In nine years, I had good number of arguments with importers. The cause is very simple. I enforced laws for the safety of the nation and people simply found it too intrusive. I wanted to collect tax for a greater cause and they simply wanted to avoid or evade either through influence or manipulation. Today I stand amazed that there is a lesson to be learned even from those arguments. Paying is always painful irrespective of who you are.
In nine years, I became over all in-charge of Customs for the record three times. I don’t know whether it was merited by my ability or by a vacuum created by someone’s departure. But in all the tenures, I think I gave my best. I am happy to be associated with all the shortcomings. But at the same time I am also proud to have led a team that was responsible for the seizure of gold, silver and currency worth millions of Nu. We were told about the rich reward recommended from the throne. We couldn’t be more proud than this. The royal appreciation was a reward rich enough for me and my team. With regard to the gold seizure, I never thought it would be that difficult for the court to convict a smuggler. While we remained silence, many people wanted the credit. Perhaps I could write pages after the high court passes the final judgment.
In nine years, I had the opportunity of traveling to various countries. I met different people. I feel blessed to have met them all. Although many officials have the tendency of travelling only when the DSA accorded is more, I took the opportunity as and when given. Coming February I am again nominated to travel to New Delhi as a team leader. I am happy to know about the DSA of INR 850 per day. So far I have travelled to Japan, Korea, Malaysia and to India. Each travel has been an exciting and elevating. In near future I wish to travel once to China to see the Great Wall of China.
In nine years, I sat for few interviews. In one of the interview, I felt disheartened to know about the thing of preselected candidates. In another interview I did not even make through the first round. The last was when I attended for a GoI scholarship interview. I came out with flying colors! I topped the interview! I went to India and did Masters in Economics. I scored more than 82%. I came back to airport and forgot everything. Along with it I lost my 6 months seniority. However, I had equally memorable days. I was given a stipend of INR 7000 a month. With this I lived like a king in Gujarat.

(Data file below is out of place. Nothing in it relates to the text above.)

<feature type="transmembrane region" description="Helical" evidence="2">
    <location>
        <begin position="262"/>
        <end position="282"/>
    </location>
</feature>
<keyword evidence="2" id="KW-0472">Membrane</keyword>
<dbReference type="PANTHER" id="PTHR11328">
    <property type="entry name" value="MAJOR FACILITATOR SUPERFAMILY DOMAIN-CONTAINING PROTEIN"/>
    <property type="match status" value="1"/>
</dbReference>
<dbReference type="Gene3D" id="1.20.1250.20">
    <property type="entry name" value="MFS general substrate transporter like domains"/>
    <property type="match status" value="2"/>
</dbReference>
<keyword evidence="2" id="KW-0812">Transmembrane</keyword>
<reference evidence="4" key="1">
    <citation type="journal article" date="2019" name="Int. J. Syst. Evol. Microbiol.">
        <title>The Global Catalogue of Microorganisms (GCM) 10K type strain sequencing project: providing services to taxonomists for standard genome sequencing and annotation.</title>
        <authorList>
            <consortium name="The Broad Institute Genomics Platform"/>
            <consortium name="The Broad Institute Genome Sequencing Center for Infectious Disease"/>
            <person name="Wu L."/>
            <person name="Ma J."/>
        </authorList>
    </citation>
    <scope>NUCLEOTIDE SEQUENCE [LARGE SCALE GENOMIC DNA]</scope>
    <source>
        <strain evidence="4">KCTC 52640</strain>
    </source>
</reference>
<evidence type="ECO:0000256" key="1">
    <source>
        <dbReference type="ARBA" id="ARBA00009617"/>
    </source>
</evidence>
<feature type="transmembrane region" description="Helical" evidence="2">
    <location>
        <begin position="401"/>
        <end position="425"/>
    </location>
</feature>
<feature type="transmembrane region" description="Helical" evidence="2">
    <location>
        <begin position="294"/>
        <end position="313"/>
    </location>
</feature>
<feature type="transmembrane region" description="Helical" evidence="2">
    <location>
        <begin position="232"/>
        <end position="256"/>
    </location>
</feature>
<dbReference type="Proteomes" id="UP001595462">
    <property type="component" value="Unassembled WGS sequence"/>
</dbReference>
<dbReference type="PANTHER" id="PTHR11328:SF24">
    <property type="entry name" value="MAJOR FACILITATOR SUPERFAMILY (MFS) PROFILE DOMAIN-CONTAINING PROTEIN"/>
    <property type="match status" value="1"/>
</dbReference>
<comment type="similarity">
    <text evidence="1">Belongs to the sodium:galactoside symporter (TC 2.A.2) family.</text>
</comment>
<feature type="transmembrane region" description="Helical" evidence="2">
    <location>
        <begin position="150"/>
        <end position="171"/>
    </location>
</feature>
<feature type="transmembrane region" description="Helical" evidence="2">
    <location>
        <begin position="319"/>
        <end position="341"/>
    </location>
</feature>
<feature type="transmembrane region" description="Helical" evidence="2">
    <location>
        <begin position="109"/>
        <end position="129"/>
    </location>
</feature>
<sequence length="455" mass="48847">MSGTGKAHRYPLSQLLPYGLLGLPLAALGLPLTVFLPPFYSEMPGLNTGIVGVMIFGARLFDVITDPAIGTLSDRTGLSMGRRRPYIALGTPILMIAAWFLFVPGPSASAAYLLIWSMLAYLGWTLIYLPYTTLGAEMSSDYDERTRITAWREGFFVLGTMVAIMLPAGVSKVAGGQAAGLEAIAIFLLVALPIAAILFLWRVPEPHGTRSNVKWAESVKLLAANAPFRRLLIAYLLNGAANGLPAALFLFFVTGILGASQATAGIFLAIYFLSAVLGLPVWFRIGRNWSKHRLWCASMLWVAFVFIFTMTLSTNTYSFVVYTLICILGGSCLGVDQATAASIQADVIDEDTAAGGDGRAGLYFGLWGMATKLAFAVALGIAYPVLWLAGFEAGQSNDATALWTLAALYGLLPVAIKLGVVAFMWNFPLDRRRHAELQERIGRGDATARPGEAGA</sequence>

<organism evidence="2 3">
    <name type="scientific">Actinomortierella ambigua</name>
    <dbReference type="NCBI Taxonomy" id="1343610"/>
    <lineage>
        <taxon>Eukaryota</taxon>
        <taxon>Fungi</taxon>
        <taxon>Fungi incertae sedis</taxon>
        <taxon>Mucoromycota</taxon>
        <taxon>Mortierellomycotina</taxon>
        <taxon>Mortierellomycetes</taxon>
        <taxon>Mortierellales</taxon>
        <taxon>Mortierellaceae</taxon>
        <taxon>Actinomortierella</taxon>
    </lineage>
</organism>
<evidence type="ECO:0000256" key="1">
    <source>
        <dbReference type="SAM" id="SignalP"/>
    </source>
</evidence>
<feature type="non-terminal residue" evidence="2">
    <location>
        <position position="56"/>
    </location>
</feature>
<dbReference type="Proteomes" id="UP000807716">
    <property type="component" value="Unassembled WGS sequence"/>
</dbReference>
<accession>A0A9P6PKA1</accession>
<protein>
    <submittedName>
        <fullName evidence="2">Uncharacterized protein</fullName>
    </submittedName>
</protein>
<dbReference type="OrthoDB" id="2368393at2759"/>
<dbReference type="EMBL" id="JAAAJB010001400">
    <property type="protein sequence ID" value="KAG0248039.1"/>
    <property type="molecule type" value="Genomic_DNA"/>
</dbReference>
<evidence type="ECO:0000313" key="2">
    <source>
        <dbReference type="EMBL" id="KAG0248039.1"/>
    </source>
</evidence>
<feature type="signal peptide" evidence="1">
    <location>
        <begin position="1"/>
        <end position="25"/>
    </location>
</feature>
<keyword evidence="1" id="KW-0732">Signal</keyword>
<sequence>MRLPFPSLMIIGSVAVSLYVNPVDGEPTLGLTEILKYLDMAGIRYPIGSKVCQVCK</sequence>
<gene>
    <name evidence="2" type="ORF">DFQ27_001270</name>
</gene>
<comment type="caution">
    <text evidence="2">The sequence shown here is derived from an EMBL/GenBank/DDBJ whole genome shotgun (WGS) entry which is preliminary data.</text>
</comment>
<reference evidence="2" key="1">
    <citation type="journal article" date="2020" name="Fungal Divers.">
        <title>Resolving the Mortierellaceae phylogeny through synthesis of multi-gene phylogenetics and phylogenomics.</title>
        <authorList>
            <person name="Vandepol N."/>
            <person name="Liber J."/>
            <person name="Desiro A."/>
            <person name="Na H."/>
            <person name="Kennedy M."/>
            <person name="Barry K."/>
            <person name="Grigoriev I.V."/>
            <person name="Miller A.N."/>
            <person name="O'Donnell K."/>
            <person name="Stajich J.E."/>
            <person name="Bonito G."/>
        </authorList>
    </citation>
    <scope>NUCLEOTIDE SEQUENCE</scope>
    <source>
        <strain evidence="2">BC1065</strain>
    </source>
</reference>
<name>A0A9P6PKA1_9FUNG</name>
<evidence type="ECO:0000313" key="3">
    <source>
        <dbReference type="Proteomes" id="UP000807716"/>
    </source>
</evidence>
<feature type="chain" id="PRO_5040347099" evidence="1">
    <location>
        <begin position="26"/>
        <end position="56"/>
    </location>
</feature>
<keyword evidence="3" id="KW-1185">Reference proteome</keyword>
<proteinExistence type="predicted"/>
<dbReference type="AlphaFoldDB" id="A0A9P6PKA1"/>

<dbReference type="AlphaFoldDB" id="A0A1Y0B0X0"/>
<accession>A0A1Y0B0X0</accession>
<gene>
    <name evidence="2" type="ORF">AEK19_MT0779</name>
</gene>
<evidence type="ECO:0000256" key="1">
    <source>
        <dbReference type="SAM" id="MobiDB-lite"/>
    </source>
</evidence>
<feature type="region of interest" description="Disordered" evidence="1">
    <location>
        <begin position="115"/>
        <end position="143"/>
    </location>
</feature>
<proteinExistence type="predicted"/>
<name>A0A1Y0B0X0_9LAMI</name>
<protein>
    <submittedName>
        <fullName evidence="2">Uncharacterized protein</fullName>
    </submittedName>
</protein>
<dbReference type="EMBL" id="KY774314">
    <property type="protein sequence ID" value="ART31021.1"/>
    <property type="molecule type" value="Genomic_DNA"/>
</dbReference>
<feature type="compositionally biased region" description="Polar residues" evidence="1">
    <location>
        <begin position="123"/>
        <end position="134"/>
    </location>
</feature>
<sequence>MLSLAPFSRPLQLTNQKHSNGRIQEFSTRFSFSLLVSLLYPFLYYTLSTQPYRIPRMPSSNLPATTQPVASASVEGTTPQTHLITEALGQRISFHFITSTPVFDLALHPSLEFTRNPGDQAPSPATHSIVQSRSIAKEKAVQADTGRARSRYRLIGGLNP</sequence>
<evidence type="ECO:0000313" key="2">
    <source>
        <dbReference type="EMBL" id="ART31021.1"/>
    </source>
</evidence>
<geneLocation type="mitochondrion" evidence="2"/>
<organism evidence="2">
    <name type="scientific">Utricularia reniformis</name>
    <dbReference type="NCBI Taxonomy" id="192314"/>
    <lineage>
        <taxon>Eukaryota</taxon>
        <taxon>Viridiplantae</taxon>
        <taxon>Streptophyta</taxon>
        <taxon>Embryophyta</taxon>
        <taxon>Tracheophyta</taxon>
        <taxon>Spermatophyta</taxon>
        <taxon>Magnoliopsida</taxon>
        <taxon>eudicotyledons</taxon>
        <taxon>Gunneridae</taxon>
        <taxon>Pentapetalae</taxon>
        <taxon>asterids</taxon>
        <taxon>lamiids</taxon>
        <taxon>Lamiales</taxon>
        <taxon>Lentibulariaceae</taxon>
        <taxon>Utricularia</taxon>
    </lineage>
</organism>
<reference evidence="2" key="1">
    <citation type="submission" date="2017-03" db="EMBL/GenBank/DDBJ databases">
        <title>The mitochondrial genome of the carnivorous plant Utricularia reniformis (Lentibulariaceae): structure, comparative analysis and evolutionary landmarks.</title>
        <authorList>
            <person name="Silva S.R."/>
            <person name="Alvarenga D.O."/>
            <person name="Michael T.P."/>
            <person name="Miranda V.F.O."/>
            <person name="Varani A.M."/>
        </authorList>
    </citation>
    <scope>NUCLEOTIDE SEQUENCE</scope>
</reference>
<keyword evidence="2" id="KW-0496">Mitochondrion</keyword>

In nine years, I have become a blogger. Some people mistook me for an ardent social activist. I blogged about the controversial tobacco law and I got reprimanded. I came to realize that blogging can be an expensive passion to be pursued when it gets at political sentiments.
In nine years, I have realized that working for Customs is being like a master tactician. Even if you are not you are forced to become one. In airport every day is a new day and new days brought in newer challenges. Newer challenges called for newer tactics. Despite having given the best in me I always felt that I was falling short somewhere. In discharge of my duty as Customs official; it was often my common senses that made the difference. Laws, rules and manuals I felt were there as a general framework.
In nine years, I learnt that without so called “PR” (Personal Relation) you cannot get anything done. This is something unbecoming of Bhutan in the 21st century. Especially for a Customs official like me, maintaining “PR” meant attracting so many watchful eyes. I get the feeling that somehow people’s efficiency at this age is gauged through the “PR” yardstick. And in a place like airport “PR” is something you require in abundance. Otherwise you risk becoming low performer.
In nine years, I was able to own one alto car. Believe it or not, as per ACC’s declarable asset definition that is the only qualified asset at my disposal. Our Government chose to name “bolero” as the “utility car” but to me and my family, our alto is our utility car. In nine years I could finally own an iphone. I still owe half the money though.
I can go on and on. But to be brief, past nine years has been anything but a blessing.